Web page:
GWEN IFILL: The debate over spending and budgets is providing the first real test for many lawmakers who got elected by pledging to change the way Washington does its business.
Chief among them is Kentucky Republican Rand Paul, who ran and won in 2010 on a promise to slash the federal budget and now is co-founder of the Senate Tea Party Caucus.
We talked on Capitol Hill shortly after the president finished defending his budget plan at that White House news conference.
Sen. Paul, welcome.
SEN. RAND PAUL (R-Ky.): Thank you.
GWEN IFILL: So, the president says his new budget is applying a scalpel, not a machete, to the problems in the budget and to the deficit and to the spending. Is that satisfactory to you in any way?
SEN. RAND PAUL: Well, I don't think it matters whether it's satisfactory to me. I think it's whether it addresses the problem.
And we have enormous problems with our debt. Our debt is approaching 100 percent of our gross domestic product. Our whole economy is equal to our debt now. That's a real problem. One of the things that I think really got me about his budget when I saw the proposals -- it -- some of it's a 10-year plan -- he's going to spend $46 trillion over 10 years, just the mind boggling nature of that number.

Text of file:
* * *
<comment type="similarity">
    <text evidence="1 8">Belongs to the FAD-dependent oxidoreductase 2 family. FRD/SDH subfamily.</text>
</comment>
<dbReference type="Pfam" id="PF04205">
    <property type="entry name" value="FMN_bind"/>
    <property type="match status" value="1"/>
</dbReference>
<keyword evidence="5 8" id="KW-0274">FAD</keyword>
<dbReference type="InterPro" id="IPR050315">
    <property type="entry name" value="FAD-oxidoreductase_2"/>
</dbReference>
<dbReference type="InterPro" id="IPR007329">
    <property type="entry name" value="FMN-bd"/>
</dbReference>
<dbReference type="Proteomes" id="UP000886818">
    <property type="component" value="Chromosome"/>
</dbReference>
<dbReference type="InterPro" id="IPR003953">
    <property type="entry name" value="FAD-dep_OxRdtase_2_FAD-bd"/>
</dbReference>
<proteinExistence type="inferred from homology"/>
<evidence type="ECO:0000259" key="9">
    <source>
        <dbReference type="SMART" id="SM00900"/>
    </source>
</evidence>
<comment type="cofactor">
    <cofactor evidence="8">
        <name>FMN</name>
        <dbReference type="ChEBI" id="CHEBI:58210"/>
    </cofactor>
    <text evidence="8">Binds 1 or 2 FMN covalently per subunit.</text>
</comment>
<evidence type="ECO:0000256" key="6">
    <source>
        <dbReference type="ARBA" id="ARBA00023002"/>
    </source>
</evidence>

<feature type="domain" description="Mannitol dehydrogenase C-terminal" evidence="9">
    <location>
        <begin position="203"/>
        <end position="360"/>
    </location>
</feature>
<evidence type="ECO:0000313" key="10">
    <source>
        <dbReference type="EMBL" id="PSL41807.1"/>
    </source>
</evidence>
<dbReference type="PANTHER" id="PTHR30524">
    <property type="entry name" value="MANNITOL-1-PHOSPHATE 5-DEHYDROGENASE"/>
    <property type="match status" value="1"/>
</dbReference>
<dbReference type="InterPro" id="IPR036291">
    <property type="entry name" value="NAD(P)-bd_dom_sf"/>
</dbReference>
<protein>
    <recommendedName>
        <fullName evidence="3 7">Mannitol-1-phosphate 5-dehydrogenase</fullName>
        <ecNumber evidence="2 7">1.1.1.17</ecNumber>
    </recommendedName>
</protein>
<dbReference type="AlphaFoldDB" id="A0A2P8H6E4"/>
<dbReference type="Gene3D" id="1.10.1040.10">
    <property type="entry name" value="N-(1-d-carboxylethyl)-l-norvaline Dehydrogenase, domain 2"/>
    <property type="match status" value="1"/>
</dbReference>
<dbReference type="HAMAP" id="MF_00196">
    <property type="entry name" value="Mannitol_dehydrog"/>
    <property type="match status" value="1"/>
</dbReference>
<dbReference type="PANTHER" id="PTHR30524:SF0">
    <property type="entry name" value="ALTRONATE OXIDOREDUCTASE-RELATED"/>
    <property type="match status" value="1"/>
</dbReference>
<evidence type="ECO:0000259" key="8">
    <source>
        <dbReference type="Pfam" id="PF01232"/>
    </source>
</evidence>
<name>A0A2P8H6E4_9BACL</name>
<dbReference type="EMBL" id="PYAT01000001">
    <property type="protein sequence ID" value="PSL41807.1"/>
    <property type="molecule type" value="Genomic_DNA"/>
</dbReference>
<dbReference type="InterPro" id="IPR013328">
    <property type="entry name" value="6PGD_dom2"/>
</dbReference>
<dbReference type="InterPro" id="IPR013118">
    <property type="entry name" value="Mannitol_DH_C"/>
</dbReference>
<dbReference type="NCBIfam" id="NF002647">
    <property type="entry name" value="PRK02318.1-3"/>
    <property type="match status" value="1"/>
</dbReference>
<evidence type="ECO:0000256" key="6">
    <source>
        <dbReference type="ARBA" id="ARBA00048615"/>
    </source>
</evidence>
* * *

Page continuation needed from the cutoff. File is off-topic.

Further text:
But it's also going to double the amount of debt. When he came into office, there was $8 billion in debt, and I complained about the Republicans. I'm one of the few who ran in the primary saying Republicans weren't doing a good job.
He's going to leave office, if he wins another term, with $27 billion. He's going to triple the debt during his period of time. And it's not just whether it's Democrats versus Republicans. It's can the country sustain that level of debt?
GWEN IFILL: Well, you mentioned the fact that -- that some of your Republican colleagues aren't necessarily as, how do we say, committed to this idea as you are. You have proposed $500 billion in cuts in the deficit, something some of your Republican colleagues think is kind of draconian.
SEN. RAND PAUL: Yes.
And the amazing thing is, is, you know my response? It's only a third of one year's problem. That's how big and how bad things are, that my proposal, which many people think is too dramatic, is only a third of one year's problem.
But the way I look at it is, is that the problem with balancing the budget or reducing the debt is, you can't look at this much of the budget. The president said he wanted to freeze spending, and everybody says, well, that sounds good. But he wants to freeze them at inflated levels, but only this much of the budget.